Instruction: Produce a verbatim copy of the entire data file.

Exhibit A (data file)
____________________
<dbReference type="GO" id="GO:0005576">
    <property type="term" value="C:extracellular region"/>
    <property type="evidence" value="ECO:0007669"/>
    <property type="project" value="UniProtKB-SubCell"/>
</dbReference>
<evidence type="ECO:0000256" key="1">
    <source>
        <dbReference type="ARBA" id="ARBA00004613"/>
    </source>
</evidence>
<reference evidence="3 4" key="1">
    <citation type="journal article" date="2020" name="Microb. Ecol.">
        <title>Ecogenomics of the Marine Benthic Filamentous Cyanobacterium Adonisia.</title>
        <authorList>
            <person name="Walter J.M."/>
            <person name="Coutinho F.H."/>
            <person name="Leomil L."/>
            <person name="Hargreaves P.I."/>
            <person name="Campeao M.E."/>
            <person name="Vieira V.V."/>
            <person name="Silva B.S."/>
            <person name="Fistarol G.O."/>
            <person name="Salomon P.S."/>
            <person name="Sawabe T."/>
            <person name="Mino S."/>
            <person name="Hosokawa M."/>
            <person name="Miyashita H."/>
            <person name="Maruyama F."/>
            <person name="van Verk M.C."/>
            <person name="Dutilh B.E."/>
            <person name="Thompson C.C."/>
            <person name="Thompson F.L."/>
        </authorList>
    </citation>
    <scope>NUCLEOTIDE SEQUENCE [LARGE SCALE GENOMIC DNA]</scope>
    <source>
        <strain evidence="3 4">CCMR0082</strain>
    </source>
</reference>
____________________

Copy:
<dbReference type="GO" id="GO:0005576">
    <property type="term" value="C:extracellular region"/>
    <property type="evidence" value="ECO:0007669"/>
    <property type="project" value="UniProtKB-SubCell"/>
</dbReference>
<evidence type="ECO:0000256" key="1">
    <source>
        <dbReference type="ARBA" id="ARBA00004613"/>
    </source>
</evidence>
<reference evidence="3 4" key="1">
    <citation type="journal article" date="2020" name="Microb. Ecol.">
        <title>Ecogenomics of the Marine Benthic Filamentous Cyanobacterium Adonisia.</title>
        <authorList>
            <person name="Walter J.M."/>
            <person name="Coutinho F.H."/>
            <person name="Leomil L."/>
            <person name="Hargreaves P.I."/>
            <person name="Campeao M.E."/>
            <person name="Vieira V.V."/>
            <person name="Silva B.S."/>
            <person name="Fistarol G.O."/>
            <person name="Salomon P.S."/>
            <person name="Sawabe T."/>
            <person name="Mino S."/>
            <person name="Hosokawa M."/>
            <person name="Miyashita H."/>
            <person name="Maruyama F."/>
            <person name="van Verk M.C."/>
            <person name="Dutilh B.E."/>
            <person name="Thompson C.C."/>
            <person name="Thompson F.L."/>
        </authorList>
    </citation>
    <scope>NUCLEOTIDE SEQUENCE [LARGE SCALE GENOMIC DNA]</scope>
    <source>
        <strain evidence="3 4">CCMR0082</strain>
    </source>
</reference>